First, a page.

An outbreak of severe thunderstorms appears to be likely on Sunday into Sunday night, with the greatest potential of severe storms expected from north and northeastern parts of Louisiana east-northeastward through much of the Southeast and into the Tennessee Valley. Strong to violent, long-track tornadoes, along with potentially widespread damaging wind, are possible.
The Storm Prediction Center has introduced a MODERATE RISK (level 4 of 5) from Sunday 7:00 am to Monday 7:00 am for locations along and inside of a line from just north of Russellville (Franklin Co.) to Moulton (Lawrence Co.) to just east of Springville (St. Clair Co.) to Mountain Creek (Chilton Co.) to Whatley (Clarke Co.) to Chatom (Washington Co.) The rest of the state of Alabama has been placed in an ENHANCED RISK (level 3 of 5).
Threats in the Moderate Risk area include the potential of strong to violent tornadoes, damaging winds up to and exceeding 70 MPH, and golf ball size hail.
Threats in the Enhanced Risk area include the potential of strong tornadoes (a violent tornado can’t be ruled out), damaging winds up to 70 MPH, and quarter size hail.
A strong, deepening surface low will be moving through the Southeast during the latter half of Easter Sunday bringing a strong cold front with it that will sweep through south of the path of the low. The low will be located around the Mississippi River in the extreme eastern parts of Arkansas at 4:00 pm and will move northeast while deepening and will be located over the north-central parts of Kentucky at 10:00 pm (based on the 06z run of the 12km NAM). A warm front will be pushing northward from the Gulf Coast and will make it through all of Alabama before the cold front arrives on Sunday evening and moves through.
We’ll have some showers and a few thunderstorms during the morning hours north of the warm front, but once the warm front approaches and passes your location, rain will come to an end. Much of the afternoon hours may be dry, but we’ll have enough energy that scattered thunderstorms may fire up in the main heating of the day. If that occurs, the atmosphere will be highly unstable and storms may quickly become strong to severe. We are also expecting several storms to form back to our west and move through the area as well. Once we lose the sunlight, we’ll also have to focus our attention on a squall line that will be moving into the state just ahead of the cold front. That line looks to move in during the late evening and push through the area and potentially exiting into Georgia after midnight.
With this run of the NAM, conditions look to be the most favorable for stronger to violent tornadoes during the late evening through the late-night hours. The above sounding is valid Sunday night at 10:00 pm, showing a rare PDS Tornado threat. PDS stands for Particularly Dangerous Situation. The last time we had a PDS event was back on March 19, 2018.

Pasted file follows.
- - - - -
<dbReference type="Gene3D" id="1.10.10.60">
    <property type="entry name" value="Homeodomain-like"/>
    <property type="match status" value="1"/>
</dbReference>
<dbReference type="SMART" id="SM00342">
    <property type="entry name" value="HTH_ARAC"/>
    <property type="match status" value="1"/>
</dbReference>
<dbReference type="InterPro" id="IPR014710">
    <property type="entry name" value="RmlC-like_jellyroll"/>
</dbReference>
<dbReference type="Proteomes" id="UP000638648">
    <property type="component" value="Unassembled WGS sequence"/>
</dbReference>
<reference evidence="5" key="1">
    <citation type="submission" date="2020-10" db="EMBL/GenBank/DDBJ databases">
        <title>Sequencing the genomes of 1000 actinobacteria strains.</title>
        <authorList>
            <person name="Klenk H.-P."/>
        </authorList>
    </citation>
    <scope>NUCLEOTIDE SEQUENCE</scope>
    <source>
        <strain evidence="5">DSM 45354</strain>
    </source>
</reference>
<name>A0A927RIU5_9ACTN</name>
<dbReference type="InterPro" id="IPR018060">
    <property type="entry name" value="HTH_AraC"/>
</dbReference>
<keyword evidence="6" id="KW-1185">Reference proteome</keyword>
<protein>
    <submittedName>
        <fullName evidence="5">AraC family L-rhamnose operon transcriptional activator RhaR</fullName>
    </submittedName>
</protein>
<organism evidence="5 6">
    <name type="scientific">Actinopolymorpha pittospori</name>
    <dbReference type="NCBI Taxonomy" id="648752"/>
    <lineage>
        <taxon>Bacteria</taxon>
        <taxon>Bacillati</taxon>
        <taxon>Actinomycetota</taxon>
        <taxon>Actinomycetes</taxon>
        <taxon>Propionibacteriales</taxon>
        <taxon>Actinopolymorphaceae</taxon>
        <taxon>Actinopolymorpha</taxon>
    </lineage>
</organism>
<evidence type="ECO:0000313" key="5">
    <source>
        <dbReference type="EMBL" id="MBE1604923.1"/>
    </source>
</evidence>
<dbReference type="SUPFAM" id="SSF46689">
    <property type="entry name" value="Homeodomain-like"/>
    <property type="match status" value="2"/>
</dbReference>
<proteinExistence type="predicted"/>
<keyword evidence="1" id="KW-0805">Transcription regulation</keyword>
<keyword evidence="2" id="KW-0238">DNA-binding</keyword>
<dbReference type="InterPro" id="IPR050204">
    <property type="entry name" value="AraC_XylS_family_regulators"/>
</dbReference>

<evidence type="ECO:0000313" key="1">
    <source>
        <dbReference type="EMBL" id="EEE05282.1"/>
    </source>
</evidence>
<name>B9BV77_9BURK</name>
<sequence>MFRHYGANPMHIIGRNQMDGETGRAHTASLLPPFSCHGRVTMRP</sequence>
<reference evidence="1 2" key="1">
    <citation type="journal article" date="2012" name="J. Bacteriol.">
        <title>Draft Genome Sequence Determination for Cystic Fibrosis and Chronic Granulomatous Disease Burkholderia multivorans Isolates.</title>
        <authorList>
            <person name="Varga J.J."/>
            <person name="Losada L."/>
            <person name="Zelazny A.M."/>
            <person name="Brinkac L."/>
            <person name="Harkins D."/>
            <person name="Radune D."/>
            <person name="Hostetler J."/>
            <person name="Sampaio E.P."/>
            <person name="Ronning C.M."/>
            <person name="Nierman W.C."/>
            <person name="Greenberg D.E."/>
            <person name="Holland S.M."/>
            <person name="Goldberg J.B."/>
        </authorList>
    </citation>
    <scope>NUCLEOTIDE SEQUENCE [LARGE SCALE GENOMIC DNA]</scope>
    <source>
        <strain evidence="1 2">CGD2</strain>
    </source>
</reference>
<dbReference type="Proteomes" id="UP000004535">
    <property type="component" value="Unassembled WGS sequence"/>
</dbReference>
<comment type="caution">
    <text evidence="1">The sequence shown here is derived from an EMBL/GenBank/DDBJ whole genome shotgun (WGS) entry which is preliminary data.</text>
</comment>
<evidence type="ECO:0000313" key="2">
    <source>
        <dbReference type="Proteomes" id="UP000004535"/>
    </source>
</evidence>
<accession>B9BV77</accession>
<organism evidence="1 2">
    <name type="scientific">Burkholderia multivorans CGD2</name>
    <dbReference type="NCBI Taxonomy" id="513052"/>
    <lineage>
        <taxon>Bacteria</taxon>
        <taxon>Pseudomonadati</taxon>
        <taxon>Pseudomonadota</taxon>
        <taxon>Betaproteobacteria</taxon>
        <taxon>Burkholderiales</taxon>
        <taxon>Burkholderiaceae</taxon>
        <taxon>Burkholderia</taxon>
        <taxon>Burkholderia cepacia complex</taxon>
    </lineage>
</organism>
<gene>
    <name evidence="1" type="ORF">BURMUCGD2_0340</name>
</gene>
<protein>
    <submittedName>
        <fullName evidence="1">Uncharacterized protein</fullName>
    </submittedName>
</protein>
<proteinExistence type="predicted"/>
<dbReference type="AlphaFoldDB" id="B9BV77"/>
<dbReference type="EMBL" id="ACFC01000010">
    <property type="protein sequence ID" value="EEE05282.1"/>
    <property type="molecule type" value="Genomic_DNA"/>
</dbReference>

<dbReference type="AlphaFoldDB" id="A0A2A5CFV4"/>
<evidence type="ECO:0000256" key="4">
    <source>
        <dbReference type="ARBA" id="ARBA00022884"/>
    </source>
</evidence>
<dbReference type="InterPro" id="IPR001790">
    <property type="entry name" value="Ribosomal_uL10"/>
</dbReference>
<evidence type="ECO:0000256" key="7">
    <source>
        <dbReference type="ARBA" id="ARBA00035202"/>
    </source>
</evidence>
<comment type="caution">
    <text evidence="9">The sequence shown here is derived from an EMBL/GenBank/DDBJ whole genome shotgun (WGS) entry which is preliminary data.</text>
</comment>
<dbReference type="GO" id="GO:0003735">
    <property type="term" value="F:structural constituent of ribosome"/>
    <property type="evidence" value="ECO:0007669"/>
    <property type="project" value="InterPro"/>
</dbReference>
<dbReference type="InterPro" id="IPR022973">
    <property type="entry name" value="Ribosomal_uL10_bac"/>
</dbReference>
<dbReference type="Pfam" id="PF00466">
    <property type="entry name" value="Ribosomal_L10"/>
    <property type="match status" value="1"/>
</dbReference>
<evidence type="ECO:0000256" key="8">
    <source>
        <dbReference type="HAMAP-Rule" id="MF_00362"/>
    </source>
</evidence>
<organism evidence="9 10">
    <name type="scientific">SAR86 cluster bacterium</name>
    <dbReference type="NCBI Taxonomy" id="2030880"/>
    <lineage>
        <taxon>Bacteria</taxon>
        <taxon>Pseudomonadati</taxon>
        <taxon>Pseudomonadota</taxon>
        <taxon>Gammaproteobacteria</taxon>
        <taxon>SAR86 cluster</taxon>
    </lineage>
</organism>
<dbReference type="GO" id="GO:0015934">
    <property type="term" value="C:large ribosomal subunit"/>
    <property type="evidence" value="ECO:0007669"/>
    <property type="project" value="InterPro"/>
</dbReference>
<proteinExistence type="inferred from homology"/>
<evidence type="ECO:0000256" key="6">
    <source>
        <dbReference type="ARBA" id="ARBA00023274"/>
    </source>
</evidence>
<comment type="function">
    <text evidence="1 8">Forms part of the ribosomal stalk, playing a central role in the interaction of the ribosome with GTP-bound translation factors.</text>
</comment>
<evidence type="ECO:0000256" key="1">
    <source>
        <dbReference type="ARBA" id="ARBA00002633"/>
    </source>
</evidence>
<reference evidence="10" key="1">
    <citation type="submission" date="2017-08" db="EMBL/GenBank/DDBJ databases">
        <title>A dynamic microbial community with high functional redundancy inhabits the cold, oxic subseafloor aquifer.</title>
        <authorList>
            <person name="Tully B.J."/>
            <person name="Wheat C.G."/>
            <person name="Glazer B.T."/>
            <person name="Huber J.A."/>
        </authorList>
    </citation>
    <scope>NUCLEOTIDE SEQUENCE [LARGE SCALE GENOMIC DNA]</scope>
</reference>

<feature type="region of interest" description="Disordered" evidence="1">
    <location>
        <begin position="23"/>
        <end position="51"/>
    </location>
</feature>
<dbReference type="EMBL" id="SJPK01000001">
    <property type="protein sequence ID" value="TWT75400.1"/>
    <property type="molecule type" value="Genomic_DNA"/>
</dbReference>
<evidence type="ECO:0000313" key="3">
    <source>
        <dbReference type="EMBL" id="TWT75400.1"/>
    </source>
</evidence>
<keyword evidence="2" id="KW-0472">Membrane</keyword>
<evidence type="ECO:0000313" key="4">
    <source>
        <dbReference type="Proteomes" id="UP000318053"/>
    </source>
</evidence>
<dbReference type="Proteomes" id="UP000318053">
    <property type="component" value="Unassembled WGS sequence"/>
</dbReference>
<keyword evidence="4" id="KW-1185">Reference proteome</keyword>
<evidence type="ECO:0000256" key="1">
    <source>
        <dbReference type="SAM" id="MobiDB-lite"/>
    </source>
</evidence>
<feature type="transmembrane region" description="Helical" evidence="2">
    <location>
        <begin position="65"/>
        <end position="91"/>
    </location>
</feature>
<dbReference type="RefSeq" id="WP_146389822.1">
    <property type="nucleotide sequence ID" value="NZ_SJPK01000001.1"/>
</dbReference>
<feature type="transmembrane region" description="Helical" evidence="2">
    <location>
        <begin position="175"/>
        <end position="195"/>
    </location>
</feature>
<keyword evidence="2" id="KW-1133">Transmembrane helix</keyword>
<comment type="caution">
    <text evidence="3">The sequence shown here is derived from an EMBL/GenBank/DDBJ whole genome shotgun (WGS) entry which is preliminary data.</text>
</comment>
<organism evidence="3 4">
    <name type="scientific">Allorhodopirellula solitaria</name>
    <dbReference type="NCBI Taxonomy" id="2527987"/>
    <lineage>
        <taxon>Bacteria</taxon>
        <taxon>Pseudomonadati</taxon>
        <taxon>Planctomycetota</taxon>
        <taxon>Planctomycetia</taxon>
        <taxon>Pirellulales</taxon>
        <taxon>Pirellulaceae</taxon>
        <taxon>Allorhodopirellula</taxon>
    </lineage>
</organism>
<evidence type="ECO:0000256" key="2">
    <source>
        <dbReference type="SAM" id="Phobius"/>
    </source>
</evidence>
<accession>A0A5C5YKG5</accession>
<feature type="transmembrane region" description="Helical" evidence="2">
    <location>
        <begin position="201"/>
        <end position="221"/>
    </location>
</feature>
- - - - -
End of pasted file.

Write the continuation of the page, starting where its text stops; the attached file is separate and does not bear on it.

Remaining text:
We will have higher values of instability in place, along with bulk shear, helicity, and steep lapse rates. All of these ingredients together mean that storms will have the tendency to grow strong to severe rapidly and begin to rotate.
This is the Significant Tornado Parameters (STP) coming off of the same run of the NAM with this being valid Sunday night at 10:00 pm. Nearly all of the state have values of 4.0 and above with the highest values maxing out over 10.0 in the northeastern parts of the state. Birmingham has a value of over 8.0. A majority of significant tornadoes (EF-2 or greater damage) have been associated with STP values greater than 1.0 within an hour of tornado occurrence, while most non-tornadic supercells have been associated with values less than 1.0. The higher the value, the higher the potential for a strong to violent tornado to occur.
At this point, the timing for severe storms occurring for any one location across the state will be difficult to nail down as much of the activity will be mainly scattered in nature. I would start watching for the potential of storm development from as early as 1:00 pm and stay weather aware throughout the daylight hours. The main squall line may move into the northwestern corner of the state as early as 7:00 pm and move through the state and exiting into Georgia after Monday at 1:00 am.
Plain and simple… the bottom line is that all modes of severe weather are possible from Sunday afternoon through the remainder of the day until just after midnight across Central Alabama. Know where you need to be if your location goes under a warning and now is the time to get prepared. Now is the time to be sure that you have multiple trusted ways of receiving warnings as soon as they are issued. Turn the WEAs on your smartphones on as it will warn you for a tornado.
When a watch is issued, it will be a Tornado Watch. We’ll have to wait and see if we will have a PDS Tornado Watch issued. If we keep similar looks on the following high-resolution, convection-allowing model runs, I wouldn’t be surprised if the Moderate Risk will be expanded across the state and have a High Risk introduced for portions of the state.
Please take this situation seriously. Expect your favorite TV shows to be interrupted on local TV stations due to the potential of violent tornadoes. I know it will be Easter Sunday, but please stay informed throughout the day especially the later into the day we get.
I’ll have another update later today.